(July 20, 2006)
Israel seeks peace and is still waiting for leaders of the Palestinians and the other Arab states at war with Israel to step forward and follow the examples of Anwar Sadat and King Hussein by ceasing their support for terror and resuming negotiations. Until that happens, Israel must take prudent security measures to protect its citizens.
In responding to the acts of war perpetrated by Hamas and Hizballah, Israel has launched a military campaign to end the threat posed by these two terrorist groups that have each kidnaped Israeli soldiers and unleashed a barrage of rockets on the civilian population of Israel. In prosecuting the war, Israel has come under fire for using “disproportionate” force, but how do you determine the proportionate use of military force?
Since Hizballah’s stated objective is the destruction of Israel, isn’t the appropriate response the destruction of Hizballah? Wouldn’t random missile strikes on Lebanese and Palestinian cities be proportionate to Hamas and Hizballah rocket attacks on northern and southern Israel? Can you imagine any of Israel’s critics accepting those responses?
When Palestinian terrorists plant bombs at Israeli shopping malls and kill and maims dozens of civilians, would the “proportionate response” be for Israelis to plant bombs in Palestinian malls? No one in Israel believes this would be a legitimate use of force. Thus, Israel is left with the need to take measured action against specific targets in an effort to either deter Palestinian violence or stop it.
What would America do if terrorists bombed civilian targets? After 9/11, we saw that America took the same type of action as Israel by launching military strikes against the terrorists. U.S. forces used overwhelming force and, though they never targeted civilians, some were inadvertently killed. Americans believe in Colin Powell’s doctrine, which holds that “America should enter fights with every bit of force available or not at all.”
The United States uses overwhelming force against its enemies, even though the threats are distant and pose no danger to the existence of the nation or the immediate security of its citizens. The threat Israel faces is immediate in time and physical proximity, and poses a direct danger to Israeli citizens. More than a thousand rockets have now fallen on Israel’s cities, not its military installations, its civilian centers. Approximately one million Israelis have fled south or are living in bomb shelters. Still, Israel has not used its full might as the Powell Doctrine dictates. The use of force has been judicious and precise.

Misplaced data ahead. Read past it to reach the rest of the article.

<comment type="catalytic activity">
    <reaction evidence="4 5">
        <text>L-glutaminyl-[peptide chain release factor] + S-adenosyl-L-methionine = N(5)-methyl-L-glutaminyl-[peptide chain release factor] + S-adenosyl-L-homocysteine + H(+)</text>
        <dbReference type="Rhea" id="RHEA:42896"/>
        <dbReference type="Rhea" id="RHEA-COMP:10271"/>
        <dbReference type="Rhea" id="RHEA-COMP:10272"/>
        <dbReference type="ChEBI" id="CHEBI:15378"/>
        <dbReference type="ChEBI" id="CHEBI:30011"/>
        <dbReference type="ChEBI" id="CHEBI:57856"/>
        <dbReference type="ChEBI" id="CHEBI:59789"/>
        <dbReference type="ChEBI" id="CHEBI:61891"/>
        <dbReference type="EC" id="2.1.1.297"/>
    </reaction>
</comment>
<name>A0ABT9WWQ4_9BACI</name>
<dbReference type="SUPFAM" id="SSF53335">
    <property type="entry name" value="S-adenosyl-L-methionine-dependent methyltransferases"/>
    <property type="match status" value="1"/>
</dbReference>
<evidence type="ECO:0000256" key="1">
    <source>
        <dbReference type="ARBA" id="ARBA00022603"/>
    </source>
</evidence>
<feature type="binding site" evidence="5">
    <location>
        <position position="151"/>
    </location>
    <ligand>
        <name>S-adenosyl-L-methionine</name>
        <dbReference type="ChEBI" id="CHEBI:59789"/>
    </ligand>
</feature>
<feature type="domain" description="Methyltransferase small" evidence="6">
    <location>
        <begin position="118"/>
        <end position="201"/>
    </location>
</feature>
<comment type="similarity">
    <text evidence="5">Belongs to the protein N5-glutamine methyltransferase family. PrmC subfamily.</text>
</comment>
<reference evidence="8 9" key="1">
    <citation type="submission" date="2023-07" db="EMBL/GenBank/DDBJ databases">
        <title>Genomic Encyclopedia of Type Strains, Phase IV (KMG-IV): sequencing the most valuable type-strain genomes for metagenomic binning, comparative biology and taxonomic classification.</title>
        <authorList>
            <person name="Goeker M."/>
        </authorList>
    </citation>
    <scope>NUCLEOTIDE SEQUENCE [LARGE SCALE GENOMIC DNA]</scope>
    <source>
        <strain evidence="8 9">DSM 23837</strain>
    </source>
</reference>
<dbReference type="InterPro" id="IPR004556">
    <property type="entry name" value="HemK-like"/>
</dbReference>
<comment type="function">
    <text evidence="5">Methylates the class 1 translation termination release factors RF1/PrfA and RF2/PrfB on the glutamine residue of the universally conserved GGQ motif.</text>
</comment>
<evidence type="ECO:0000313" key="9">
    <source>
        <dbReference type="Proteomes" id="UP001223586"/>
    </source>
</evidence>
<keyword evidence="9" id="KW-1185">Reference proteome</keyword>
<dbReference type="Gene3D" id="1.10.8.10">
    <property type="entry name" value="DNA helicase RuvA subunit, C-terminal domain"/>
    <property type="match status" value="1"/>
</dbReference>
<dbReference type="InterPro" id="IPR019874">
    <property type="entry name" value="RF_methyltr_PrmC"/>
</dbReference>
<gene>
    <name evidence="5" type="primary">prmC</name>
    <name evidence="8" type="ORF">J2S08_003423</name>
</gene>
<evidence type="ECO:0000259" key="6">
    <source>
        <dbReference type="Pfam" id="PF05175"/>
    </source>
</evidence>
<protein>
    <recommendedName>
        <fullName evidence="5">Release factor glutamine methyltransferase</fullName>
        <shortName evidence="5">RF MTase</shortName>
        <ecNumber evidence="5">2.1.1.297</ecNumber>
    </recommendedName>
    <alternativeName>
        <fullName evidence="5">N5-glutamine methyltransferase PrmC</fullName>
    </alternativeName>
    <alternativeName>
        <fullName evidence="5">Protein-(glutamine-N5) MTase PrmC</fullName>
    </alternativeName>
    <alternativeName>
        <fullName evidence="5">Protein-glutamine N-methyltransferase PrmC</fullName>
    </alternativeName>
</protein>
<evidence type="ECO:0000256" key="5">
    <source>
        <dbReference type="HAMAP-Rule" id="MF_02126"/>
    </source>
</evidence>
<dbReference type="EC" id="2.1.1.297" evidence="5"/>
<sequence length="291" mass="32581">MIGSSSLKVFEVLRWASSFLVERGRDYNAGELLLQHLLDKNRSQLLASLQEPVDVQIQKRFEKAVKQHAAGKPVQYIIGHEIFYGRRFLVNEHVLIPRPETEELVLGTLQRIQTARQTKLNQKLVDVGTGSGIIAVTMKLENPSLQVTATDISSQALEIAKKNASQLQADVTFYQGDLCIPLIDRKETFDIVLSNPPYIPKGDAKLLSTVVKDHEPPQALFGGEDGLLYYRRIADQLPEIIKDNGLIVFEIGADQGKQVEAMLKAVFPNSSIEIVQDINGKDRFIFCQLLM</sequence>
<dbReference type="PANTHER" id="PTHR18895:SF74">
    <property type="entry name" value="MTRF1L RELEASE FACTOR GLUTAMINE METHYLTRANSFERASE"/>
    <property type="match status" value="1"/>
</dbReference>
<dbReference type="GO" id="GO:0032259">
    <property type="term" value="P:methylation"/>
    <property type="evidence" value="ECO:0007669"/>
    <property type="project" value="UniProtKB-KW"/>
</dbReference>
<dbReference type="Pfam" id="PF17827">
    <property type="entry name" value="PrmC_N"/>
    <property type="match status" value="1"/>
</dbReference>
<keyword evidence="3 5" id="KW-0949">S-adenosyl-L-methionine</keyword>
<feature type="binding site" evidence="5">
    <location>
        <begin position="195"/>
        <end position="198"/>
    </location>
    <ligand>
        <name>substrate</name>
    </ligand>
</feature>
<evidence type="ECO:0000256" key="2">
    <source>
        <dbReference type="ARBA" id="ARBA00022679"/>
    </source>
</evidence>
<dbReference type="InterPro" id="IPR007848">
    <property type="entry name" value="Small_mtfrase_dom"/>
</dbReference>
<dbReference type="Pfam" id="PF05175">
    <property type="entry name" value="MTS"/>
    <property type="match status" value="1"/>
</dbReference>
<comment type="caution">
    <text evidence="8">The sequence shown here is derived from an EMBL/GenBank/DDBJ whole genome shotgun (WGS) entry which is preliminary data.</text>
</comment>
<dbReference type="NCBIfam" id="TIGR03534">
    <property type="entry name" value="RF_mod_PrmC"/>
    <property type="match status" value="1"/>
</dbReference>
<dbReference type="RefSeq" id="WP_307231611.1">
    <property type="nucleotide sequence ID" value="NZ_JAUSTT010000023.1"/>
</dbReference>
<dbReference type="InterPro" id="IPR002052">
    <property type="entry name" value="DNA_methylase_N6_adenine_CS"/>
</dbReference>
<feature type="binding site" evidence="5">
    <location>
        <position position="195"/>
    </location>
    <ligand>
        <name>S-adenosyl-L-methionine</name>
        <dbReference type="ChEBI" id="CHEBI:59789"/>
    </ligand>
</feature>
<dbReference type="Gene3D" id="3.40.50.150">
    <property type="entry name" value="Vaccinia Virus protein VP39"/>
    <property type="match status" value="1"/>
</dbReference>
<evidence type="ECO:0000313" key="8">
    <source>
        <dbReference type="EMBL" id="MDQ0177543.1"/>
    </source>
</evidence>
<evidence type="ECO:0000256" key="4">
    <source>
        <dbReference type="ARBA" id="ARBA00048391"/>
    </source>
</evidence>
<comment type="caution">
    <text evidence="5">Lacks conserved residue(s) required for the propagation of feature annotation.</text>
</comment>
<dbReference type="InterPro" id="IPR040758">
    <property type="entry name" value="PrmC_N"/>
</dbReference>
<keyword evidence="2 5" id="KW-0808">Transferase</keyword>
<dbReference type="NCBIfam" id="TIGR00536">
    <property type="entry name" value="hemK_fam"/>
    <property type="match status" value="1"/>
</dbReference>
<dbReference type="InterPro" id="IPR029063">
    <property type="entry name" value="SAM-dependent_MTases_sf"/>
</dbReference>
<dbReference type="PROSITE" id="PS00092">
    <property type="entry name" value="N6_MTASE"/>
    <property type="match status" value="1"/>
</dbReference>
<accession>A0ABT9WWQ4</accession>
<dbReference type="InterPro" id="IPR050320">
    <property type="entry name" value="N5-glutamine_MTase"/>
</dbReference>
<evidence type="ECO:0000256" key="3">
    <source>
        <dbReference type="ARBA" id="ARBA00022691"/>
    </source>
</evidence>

Israeli soldiers do not deliberately target noncombatants. The murder of innocents is the goal of the Lebanese and Palestinian terrorists. In fact, what other army drops leaflets to warn people to leave an area they intend to attack even though it gives up the element of surprise and allows the bad guys to hide as well as the innocent to escape?
IDF activities are governed by an overriding policy of restraint and a determination to take all possible measures to prevent harm to innocent civilians.
No innocent Palestinians or Lebanese would be in any danger if the Palestinian Authority took steps to stop terrorism and the Lebanese government had fulfilled the requirements of UN Security Council Resolution 1559 calling for the disarming of Hizballah and the deployment of the Lebanese army in south Lebanon. Israel would have no reason to take military action if its citizens were not under constant threat.
No innocent Palestinians or Lebanese would be in danger if terrorists did not deliberately hide among them. If the peace-seeking Palestinians and Lebanese prevented the terrorists from living in their midst, Israel would have no reason to come to their neighborhoods.
It is a tragedy whenever innocent lives are lost, and Israelis have consistently expressed their sadness over Arab casualties. By contrast, when innocent Israelis are murdered by terrorists, Hamas and Hizballah hold rallies to celebrate the murders.
As a democracy, when Israeli soldiers make mistakes in battle, they are called to account for those errors. On those occasions when noncombatants are unintentionally injured, investigations are launched and the Israeli public debates the military’s actions.